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US FDA grants priority review to Daiichi Sankyo and AstraZeneca’s sBLA of Enhertu

Enhertu is a HER2-directed Antibody Drug Conjugate (ADC) being jointly developed by Daiichi Sankyo and AstraZeneca for treatment of breast cancer

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Daiichi Sankyo and AstraZeneca have received notification of acceptance by the US Food and Drug Administration (FDA) of the supplemental Biologics License Application (sBLA) of Enhertu (fam-trastuzumab deruxtecan-nxki) for the treatment of adult patients in the US with unresectable or metastatic HER2 positive breast cancer who have received a prior anti-HER2-based regimen. The application has also been granted Priority Review, Daiichi Sankyo informed in a statement.

Enhertu is a HER2-directed Antibody Drug Conjugate (ADC) being jointly developed by Daiichi Sankyo
and AstraZeneca, the statement added.

It also said that the FDA grants priority review to applications for medicines that, if approved, would offer significant improvements over available options by demonstrating safety or efficacy improvements, preventing serious conditions, or enhancing patient compliance. The Prescription Drug User Fee Act date (PDUFA), the FDA action date for their regulatory decision, is during the second quarter of the 2022 calendar year.

The sBLA is being reviewed under the Real-Time Oncology Review (RTOR) programme and Project Orbis, two initiatives of the FDA which are designed to bring effective cancer treatments to patients as early as possible. RTOR allows the FDA to review components of an application before submission of the complete application. Project Orbis provides a framework for concurrent submission and review of oncology medicines among participating international partners, the statement mentioned.

“This regulatory review of Enhertu in the US marks the first time this medicine is participating in both
the Real-Time Oncology Review and Project Orbis programmes,” said Ken Takeshita, MD, Global Head, R&D, Daiichi Sankyo.

Takeshita added, “The FDA’s prioritisation of our application underscores the potential of this medicine and the continued need to expedite the availability of new treatment options, while making it possible to potentially receive approvals in several countries concurrently.”

According to the statement, the sBLA is based on data from the pivotal Destiny-Breast03 phase-III trial that were presented at the 2021 European Society for Medical Oncology (ESMO) Congress. In the trial, Enhertu demonstrated a 72 per cent reduction in the risk of disease progression or death compared to T-DM1 (hazard ratio [HR] = 0.28; 95 per cent confidence interval [CI]: 0.22-0.37; p=7.8×10-22) in patients with HER2 positive unresectable and/or metastatic breast cancer previously treated with trastuzumab and a taxane. The median Progression-Free Survival (PFS) for patients treated with Enhertu was not reached (95% CI: 18.5-NE) compared to 6.8 months for T-DM1 (95% CI: 5.6-8.2) as assessed by blinded independent central review (BICR). In the secondary endpoint analysis of PFS assessed by investigators, patients treated with Enhertu experienced an improvement in PFS of 25.1 months (95% CI: 22.1-NE) compared to 7.2 months (95% CI: 6.8-8.3) for T-DM1 (HR=0.26; 95% CI: 0.20-0.35). There was a strong trend towards improved overall survival (OS) with Enhertu (HR=0.56; 95% CI: 0.36-0.86; p=0.007172). However, this analysis is not yet mature and is not statistically significant. Nearly all patients treated with Enhertu during the trial were alive at one year (94.1%; 95% CI: 90.3-96.4) compared to 85.9 per cent of patients treated with T-DM1 (95% CI: 80.9-89.7). Confirmed Objective Response Rate (ORR) was more than doubled in the Enhertu arm versus the T-DM1 arm (79.7%; n=208; 95% CI: 74.3-84.4) versus 34.2% (n=90; 95% CI: 28.5-40.3; p<0.0001).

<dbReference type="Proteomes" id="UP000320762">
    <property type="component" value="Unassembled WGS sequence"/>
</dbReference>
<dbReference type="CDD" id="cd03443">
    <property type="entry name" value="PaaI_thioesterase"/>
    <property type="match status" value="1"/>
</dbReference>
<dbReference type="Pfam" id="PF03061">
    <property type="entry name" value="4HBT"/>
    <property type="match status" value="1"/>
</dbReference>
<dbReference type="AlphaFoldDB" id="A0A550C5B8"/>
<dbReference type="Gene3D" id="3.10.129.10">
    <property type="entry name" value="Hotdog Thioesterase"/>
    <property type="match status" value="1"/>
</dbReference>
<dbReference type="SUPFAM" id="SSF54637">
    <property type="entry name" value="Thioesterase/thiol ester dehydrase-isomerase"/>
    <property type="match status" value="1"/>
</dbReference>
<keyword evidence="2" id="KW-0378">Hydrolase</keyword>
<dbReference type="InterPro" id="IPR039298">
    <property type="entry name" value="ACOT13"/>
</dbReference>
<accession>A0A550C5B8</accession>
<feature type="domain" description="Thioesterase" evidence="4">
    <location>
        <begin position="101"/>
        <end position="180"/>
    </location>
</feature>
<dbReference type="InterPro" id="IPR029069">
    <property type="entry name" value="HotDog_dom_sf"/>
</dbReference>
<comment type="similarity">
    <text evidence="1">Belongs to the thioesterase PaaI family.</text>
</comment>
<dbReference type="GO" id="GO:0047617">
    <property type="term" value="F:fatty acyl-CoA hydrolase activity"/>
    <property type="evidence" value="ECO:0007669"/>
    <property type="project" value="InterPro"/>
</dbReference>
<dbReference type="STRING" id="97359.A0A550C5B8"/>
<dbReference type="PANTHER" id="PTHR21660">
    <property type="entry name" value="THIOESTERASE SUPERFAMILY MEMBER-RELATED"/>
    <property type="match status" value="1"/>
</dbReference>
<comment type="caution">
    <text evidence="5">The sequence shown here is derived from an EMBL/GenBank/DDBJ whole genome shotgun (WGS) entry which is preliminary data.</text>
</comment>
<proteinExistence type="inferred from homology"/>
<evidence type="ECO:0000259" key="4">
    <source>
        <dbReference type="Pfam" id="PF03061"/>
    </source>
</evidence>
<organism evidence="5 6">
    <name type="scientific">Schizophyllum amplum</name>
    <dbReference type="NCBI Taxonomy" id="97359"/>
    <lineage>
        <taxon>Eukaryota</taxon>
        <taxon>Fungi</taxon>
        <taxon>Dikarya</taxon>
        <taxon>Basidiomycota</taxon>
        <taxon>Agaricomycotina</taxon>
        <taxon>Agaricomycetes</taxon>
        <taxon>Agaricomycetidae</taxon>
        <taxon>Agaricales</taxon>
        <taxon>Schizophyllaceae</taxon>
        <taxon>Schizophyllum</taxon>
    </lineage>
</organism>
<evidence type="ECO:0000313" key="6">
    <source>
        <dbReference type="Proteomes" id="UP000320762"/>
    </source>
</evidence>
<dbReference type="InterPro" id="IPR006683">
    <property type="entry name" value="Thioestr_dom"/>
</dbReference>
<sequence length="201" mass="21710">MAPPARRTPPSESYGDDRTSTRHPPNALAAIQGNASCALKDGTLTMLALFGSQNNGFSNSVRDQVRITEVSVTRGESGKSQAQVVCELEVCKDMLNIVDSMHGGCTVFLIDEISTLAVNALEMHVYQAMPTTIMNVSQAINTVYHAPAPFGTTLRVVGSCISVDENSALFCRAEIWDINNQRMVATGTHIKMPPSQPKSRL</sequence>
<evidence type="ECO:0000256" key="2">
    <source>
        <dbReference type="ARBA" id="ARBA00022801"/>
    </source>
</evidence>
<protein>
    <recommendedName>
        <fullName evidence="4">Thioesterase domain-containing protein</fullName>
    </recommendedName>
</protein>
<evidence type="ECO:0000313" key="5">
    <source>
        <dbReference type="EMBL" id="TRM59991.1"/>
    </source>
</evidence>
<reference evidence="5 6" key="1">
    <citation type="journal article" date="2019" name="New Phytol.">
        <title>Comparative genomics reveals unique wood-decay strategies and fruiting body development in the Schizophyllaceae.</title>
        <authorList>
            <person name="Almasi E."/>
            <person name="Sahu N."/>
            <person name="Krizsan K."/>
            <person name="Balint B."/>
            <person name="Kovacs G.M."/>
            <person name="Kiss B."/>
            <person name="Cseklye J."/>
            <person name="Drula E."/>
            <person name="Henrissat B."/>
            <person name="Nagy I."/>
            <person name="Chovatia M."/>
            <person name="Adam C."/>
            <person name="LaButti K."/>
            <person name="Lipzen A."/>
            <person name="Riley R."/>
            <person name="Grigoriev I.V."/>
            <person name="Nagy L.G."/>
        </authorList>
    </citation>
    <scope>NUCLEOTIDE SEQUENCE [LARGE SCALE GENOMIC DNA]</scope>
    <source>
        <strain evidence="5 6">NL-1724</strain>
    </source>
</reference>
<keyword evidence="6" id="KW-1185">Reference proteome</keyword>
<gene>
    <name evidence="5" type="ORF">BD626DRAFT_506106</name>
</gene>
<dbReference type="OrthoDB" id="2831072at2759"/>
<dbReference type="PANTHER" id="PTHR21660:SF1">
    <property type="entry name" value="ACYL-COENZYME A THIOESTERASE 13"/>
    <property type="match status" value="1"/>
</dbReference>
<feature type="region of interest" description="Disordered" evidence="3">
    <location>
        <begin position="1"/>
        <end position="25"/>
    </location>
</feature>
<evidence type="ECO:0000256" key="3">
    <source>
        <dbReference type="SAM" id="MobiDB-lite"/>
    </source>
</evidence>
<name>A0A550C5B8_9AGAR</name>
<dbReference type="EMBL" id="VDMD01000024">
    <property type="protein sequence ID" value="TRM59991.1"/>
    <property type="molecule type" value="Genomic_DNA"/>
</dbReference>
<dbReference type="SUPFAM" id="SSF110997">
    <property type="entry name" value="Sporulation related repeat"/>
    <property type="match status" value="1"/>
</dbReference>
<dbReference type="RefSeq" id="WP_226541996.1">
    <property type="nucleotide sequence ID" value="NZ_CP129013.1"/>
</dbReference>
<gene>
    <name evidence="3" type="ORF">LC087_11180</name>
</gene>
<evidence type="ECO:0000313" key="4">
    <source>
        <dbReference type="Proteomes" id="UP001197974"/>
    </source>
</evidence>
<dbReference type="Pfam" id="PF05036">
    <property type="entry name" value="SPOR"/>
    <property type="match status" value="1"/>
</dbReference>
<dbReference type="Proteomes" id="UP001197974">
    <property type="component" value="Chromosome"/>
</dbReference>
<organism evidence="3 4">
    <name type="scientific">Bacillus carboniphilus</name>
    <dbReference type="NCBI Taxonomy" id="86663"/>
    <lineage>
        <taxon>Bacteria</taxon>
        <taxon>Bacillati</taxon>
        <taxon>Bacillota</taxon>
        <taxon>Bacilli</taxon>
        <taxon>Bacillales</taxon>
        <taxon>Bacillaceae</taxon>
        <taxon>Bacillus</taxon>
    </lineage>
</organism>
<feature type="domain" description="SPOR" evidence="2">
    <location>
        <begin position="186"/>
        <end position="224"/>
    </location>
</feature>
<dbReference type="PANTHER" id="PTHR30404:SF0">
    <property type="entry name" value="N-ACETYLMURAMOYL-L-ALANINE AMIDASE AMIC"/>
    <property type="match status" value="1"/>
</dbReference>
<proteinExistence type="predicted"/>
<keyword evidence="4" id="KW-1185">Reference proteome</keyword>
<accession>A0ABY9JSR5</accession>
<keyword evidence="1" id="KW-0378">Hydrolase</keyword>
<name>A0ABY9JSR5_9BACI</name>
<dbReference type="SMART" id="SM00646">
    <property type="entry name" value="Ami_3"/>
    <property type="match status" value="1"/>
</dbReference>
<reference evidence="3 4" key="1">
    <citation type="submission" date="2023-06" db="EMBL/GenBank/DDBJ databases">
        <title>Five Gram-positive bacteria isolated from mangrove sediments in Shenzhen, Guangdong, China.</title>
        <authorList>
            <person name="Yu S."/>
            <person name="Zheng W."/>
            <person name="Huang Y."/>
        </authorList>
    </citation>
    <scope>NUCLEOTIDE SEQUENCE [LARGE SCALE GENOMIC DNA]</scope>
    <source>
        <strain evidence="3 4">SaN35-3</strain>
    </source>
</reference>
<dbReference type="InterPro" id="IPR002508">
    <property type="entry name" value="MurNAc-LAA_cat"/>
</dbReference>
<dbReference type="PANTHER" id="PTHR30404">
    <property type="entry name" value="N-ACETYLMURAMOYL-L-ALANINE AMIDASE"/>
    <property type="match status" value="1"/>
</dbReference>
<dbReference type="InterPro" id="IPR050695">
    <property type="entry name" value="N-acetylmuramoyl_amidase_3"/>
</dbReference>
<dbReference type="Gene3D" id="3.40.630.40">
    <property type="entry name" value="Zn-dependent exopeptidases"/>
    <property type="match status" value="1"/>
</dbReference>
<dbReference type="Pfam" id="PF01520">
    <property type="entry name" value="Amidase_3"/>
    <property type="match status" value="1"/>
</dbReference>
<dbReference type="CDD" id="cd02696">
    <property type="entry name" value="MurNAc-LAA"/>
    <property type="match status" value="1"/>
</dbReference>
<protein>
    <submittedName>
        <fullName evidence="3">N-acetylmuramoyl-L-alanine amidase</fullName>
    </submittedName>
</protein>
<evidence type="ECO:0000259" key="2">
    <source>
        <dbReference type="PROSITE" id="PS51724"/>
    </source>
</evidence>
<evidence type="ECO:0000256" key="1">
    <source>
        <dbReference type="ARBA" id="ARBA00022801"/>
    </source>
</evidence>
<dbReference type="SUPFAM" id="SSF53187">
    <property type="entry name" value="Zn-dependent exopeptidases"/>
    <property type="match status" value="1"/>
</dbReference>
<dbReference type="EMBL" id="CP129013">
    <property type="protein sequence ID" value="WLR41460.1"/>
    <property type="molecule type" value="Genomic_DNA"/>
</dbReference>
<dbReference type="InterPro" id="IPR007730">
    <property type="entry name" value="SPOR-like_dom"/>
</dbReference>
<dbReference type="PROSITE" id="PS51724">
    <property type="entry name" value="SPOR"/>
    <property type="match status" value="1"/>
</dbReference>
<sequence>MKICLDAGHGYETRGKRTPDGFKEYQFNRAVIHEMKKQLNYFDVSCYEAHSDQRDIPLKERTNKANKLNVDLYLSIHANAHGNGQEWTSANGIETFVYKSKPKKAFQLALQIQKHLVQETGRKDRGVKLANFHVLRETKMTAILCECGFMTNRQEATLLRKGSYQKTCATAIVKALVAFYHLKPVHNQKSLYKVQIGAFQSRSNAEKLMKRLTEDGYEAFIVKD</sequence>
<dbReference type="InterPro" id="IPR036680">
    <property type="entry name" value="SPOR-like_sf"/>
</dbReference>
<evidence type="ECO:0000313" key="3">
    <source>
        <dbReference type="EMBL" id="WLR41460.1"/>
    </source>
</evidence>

The statement also notified that the safety profile of the most common adverse events with Enhertu in Destiny-Breast03 was consistent with previous clinical trials with no new safety concerns identified. The most common grade 3 or higher drug-related treatment emergent adverse events in the Enhertu arm were neutropenia (19.1%), thrombocytopenia (seven per cent), leukopenia (6.6 per cent), nausea (6.6 per cent), anemia (5.8 per cent), fatigue (5.1 per cent), vomiting (1.6 per cent), increase in ALT (1.6 per cent), decreased appetite (1.2 per cent), increase in AST (0.8 per cent), diarrhoea (0.4 per cent) and alopecia (0.4 per cent). Overall, 10.5 per cent of patients had Interstitial Lung Disease (ILD) or pneumonitis related to treatment as determined by an independent adjudication committee. The majority of ILD events (9.7 per cent) were low grade (grade 1 (2.7 per cent) or grade 2 (7.0 per cent)) with two grade 3 (0.8 per cent) events reported. No grade 4 or grade 5 ILD or pneumonitis events occurred.

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